4. Elizabeth Warren/Bernie Sanders. Same reasoning as Sherrod Brown, but in case he doesn't accept.

Keep in mind that the primary's gonna be crowded like the Republican one in 2016. Nobody's being crowned king/queen in this one, there's a very solid chance this looks like Trump's victory where there are a jillion candidates and the one with 30% of the vote outlasts everyone else.
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Re: Democratic Primary 2020

Postby gisambards » Fri Dec 29, 2017 1:40 am

I agree with your list almost entirely, with the only minor change that, while I'd keep Warren in the top tier, I think Sanders is after Gillibrand but before Booker in the second tier. I think the problems you give for Gillibrand's candidacy are likely, but there is a possibility she could overcome them. If she manages to adequately prove she's not Hillary Clinton (and thus eschew the negative connotations), I think it's possible some of the similarities that are there might actually prove oddly reassuring - people will be looking for stability post-Trump, and without all the baggage Clinton brought, a Machiavellian centrist white female Democrat from New York might actually seem like quite a safe pair of hands. Irregardless, I definitely don't see her beating out Harris, Biden or Warren.

With Sanders, the main issue is just that he is now, as you put it, "old news", and I think that's actually pretty damaging. By 2020, with other, slightly younger and more eloquent and engaging potential candidates expressing broadly the same views, people will have realised it was the movement he represented that was exciting, not Sanders the individual. And within the progressive wing of the party, I don't think they'll want him to run: Warren would be absolutely insane to let Sanders represent their wing instead of her a second time, because if someone like Harris or Biden beats him (which is much more likely than it is with Warren) and then becomes president, I think that's going to make it a much longer wait (12 years minimum, I'd say) until another progressive stands a real chance.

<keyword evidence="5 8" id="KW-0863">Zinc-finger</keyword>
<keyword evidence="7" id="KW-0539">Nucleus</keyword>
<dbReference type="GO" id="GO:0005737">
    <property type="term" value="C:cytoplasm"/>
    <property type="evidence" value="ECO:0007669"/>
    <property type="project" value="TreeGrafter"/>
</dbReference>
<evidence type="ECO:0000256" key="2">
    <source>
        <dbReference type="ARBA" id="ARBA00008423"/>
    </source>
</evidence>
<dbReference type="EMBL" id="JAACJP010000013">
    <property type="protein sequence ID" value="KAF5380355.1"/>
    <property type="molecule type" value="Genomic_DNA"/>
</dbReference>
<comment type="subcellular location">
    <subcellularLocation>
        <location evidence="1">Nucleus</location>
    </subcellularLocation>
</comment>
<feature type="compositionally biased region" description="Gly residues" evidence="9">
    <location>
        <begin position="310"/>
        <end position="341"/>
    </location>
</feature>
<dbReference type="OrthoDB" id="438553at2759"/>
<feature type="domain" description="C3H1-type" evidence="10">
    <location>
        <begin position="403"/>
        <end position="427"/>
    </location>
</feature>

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Re: Democratic Primary 2020

Postby Doodle Dee. Snickers » Fri Dec 29, 2017 2:40 am

gisambards wrote:
With Sanders, the main issue is just that he is now, as you put it, "old news", and I think that's actually pretty damaging. By 2020, with other, slightly younger and more eloquent and engaging potential candidates expressing broadly the same views, people will have realised it was the movement he represented that was exciting, not Sanders the individual. And within the progressive wing of the party, I don't think they'll want him to run: Warren would be absolutely insane to let Sanders represent their wing instead of her a second time, because if someone like Harris or Biden beats him (which is much more likely than it is with Warren) and then becomes president, I think that's going to make it a much longer wait (12 years minimum, I'd say) until another progressive stands a real chance.


The thing with Sanders is, having a sister who's very pro-Sanders, I've seen that he's as much a cult of personality as Trump. Both of them get their appeal by raging at the system (a system I happen to hate as well, I was pretty open about how much I hated having to vote Clinton) and I'm not certain that anyone in the Democratic primary besides Warren will relish carrying particular brand as explicitly. Unlike Trump, Sanders will be carrying the exact same message and possibly with more credibility than he did before. So he will still be pretty formidable. But yeah, I can see him starting with...maybe twenty percent of the vote. It's hard to tell how many of his votes were anti-Clinton. Still, he'll likely be the runner up, making him pretty formidable for everyone else to beat.

I'm also not certain if Warren can talk him into not running. Those two are homies, don't get me wrong, but Bernie seems pretty hungry to become president and be a system changer, and she seems content to just do her job as a senator. Still, she may just be playing it cool right now, so who knows?

Also, I give Trump about a 50% chance of drawing a primary challenger. Corker, Flake, and (surprise!) Rubio would be my top bets.
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Last edited by Doodle Dee. Snickers on Fri Dec 29, 2017 2:50 am, edited 1 time in total.
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Re: Democratic Primary 2020

Postby Cobra-D » Fri Dec 29, 2017 2:47 am